To unite with the Southern Confederacy is to obviate all these evils — to avert all these calamities. It is to do much more. It is, at once, holding on to all we have, to embark upon a new career of prosperity. It is to emerge from the commercial dependence upon the North which we have so long ingloriously submitted to, and become ourselves the leading commercial and manufacturing power upon the continent; while, at the same time, continuing to be the largest agricultural power.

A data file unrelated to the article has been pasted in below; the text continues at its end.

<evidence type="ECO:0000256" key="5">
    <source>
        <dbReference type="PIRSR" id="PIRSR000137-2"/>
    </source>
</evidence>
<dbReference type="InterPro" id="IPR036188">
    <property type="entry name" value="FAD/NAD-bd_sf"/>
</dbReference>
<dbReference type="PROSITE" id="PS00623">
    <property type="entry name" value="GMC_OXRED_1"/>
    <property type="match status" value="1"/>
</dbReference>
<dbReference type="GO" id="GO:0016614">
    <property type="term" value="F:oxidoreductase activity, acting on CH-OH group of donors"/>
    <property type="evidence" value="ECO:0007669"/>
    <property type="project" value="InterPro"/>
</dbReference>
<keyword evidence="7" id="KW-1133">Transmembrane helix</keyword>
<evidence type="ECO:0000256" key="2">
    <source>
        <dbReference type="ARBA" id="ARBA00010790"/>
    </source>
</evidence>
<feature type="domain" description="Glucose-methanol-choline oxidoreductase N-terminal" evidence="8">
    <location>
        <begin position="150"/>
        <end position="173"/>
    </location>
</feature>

What the nature and extent of our present vassalage to the North is, we shall let a Northern writer describe, even the notorious Helper himself: